A more detailed view of the biology of young women’s breast tumours, obtained by analysing microarray data from several large, publicly available data sets in a non-subtype-dependent manner, indicated that breast tumours arising in younger women were enriched for 367 biologically relevant gene sets when compared with older women[6], suggesting, with the IHC data, a unique biology for breast cancer in younger women. Independent analysis of a second pooled data set, which included women aged ≤45years and women aged ≥65 years confirmed the increased incidence of the more-aggressive basal-like and HER2-enriched subtypes in younger women[7]. However, when correcting for significant clinical-pathological and histopathological features, including grade, nodal status, ER status and intrinsic breast cancer subtype, adjusted models yielded negligible gene differences between breast tumours arising from defined age groups of ≤45 versus ≥65 years[6,7]. As is standard in the field, this finding was replicated in an independent data set as part of this analysis, further confirming these results.

Based on these results, age alone does not appear to offer an additional layer of biological complexity above that of breast cancer subtype and grade. These data support the argument that the biology of young women’s breast tumours may not be unique, but rather an over-representation of aggressive, biologically driven subtypes is accounting for the disparities observed in outcome by age.

While the information generated by gene expression profiling is compelling, many unanswered questions remain, including: (1) why are younger women more prone to aggressive subtypes of breast cancer? (2) what is the role of the microenvironment? (3) how does breast density and/or other factors (e.g. breastfeeding, parity) contribute to these findings? and (4) will disparities in outcome persist in the era of modern targeted therapies? – all areas deserving of further research.

Overall conclusion

The question as to whether younger patients with breast cancer exhibit a unique biology is a controversial one. All of the data presented both in favour of and against this hypothesis indicate an increased incidence of more-aggressive molecular subtypes in young women with breast cancer. It may be that factors such as the cut-off age for younger patients need to be considered – perhaps a different biology underpinned by basal-like or HER2-enriched molecular subtypes is implicated in very young patients (i.e. younger than 35 years of age). A precise consideration of the role of the stromal microenvironment may also be relevant and should be pursued. In any case, it is clear that our increased understanding of breast cancer tumour biology in younger women is starting to inform a new scientific rationale (e.g. targeting of genes like RANKL or growth factor pathways like PI3K), that may be of particular benefit to this poor-prognosis cohort of patients.

This article was first published in The Oncologist vol. 18, no.4, and is republished with permission. © 2013 Alpha Med Press doi:10.1634/theoncologist.2013-0118

References (In Favour – Marco Colleoni)

1. El Saghir NS, Seoud M, KhalilMKet al. Effects of young age at presentation on survival in breast cancer. BMC Cancer 2006;6:194.
2. Bharat A, Aft RL, Gao Fet al. Patient and tumor characteristics associated with increased mortality in young women ( 40 years) with breast cancer. J Surg Oncol 2009;100:248 –51.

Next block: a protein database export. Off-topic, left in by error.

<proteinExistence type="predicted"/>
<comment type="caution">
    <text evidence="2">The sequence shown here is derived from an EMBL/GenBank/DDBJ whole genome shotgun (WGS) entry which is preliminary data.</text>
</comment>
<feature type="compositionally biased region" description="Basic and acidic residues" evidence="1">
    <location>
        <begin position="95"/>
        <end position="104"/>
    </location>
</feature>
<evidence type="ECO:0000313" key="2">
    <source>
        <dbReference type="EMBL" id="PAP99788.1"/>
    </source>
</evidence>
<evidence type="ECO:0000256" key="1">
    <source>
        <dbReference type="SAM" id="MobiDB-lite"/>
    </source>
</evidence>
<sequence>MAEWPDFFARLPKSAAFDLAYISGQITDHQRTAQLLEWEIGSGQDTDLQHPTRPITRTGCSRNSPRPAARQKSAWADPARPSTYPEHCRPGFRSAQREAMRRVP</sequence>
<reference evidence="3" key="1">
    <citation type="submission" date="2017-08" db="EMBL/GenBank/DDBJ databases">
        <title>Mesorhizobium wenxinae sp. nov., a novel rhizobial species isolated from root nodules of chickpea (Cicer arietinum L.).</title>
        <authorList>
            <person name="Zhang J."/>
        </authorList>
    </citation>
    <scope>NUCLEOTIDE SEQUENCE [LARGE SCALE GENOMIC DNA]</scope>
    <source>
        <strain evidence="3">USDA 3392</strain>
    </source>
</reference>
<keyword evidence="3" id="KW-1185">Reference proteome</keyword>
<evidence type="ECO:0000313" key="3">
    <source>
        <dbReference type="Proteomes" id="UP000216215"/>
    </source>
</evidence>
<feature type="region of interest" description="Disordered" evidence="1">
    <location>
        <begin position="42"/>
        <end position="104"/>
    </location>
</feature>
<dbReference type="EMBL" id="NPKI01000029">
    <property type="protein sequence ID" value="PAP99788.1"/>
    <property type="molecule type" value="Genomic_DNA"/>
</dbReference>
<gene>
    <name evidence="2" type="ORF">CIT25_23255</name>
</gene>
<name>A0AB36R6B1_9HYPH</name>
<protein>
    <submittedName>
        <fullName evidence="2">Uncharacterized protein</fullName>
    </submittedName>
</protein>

3. Kim EK, Noh WC, Han W et al. Prognostic significance of young age (35years) by subtype based on ER, PR, and HER2 status in breast cancer: a nationwide registry-based study World J Surg 2011;35:1244 –53.
4. Sorlie T, Tibshirani R, Parker J et al. Repeated observation of breast tumor subtypes in independent gene expression data sets. Proc Natl Acad Sci U S A 2003;100:8418 –23.
5. Sorlie T, Perou CM, Tibshirani R et al. Gene expression patterns of breast carcinomas distinguish tumor subclasses with clinical implications. Proc Natl Acad Sci U S A 2001;98:10869 –74.
6. Perou CM, Sorlie T, EisenMBet al. Molecular portraits of human breast tumours. Nature 2000;406:747–52.
7. Anders CK, Hsu DS, Broadwater G et al. Young age at diagnosis correlates with worse prognosis and defines a subset of breast cancers with shared patterns of gene expression. J Clin Oncol 2008;26:3324 –30.
8. Cancello G, Maisonneuve P, Rotmensz N et al. Prognosis and adjuvant treatment effects in selected breast cancer subtypes of very young women (35years) with operable breast cancer. Ann Oncol 2010;21:1974–81.
9. Carey LA, Perou CM, Livasy CA et al. Race, breast cancer subtypes, and survival in the Carolina Breast Cancer Study. JAMA 2006;295: 2492–2502. 28.
10. Bauer KR, BrownM,CressRDet al. Descriptive analysis of estrogen receptor (ER)-negative, progesterone receptor (PR)-negative,andHER2-negative invasive breast cancer, the so-called triple-negative phenotype: a populationbased study from the California cancer Registry. Cancer 2007;109:1721–172.
11. Azim HA Jr. Michiels S, Bedard PL et al. Elucidating prognosis and biology of breast cancer arising in young women using gene expression profiling. Clin Cancer Res 2012;18:1341

References (Against – Carey Anders)

1. Adami HO, Malker B, Holmberg L et al. The relation between survival and age at diagnosis in breast cancer. N Engl J Med 1986;315:559–63.
2. Chung M, Chang HR, Bland KI et al. Younger women with breast carcinoma have a poorer prognosis than older women. Cancer 1996;77:97–103.
3. Bharat A, Aft RL, Gao F et al. Patient and tumor characteristics associated with increased mortality in young women ( 40 years) with breast cancer. J Surg Oncol 2009;100:248 –51.
4. Bauer KR, Brown M, Cress RD et al. Descriptive analysis of estrogen receptor (ER)-negative,progesteronereceptor(PR)-negative,andHER2-negativeinvasive breast cancer, the so- called triple-negative phenotype: a population-based study from the California cancer Registry. Cancer 2007;109:1721–8.
5. Cancello G, Maisonneuve P, Rotmensz N et al. Prognosis and adjuvant treatment effects in selected breast cancer subtypes of very young women (35years) with operable breast cancer. Ann Oncol 2010;21:1974–81.
6. Anders CK, Hsu DS, Broadwater G et al. Young age at diagnosis correlates with worse prognosis and defines a subset of breast cancers with shared patterns of gene expression. J Clin Oncol 2008;26:3324 –30.
7. Anders CK, Fan C, Parker JS et al. Breast carcinomas arising at a young age: unique biology or a surrogate for aggressive intrinsic subtypes? J Clin Oncol 2011;29:e18–e20.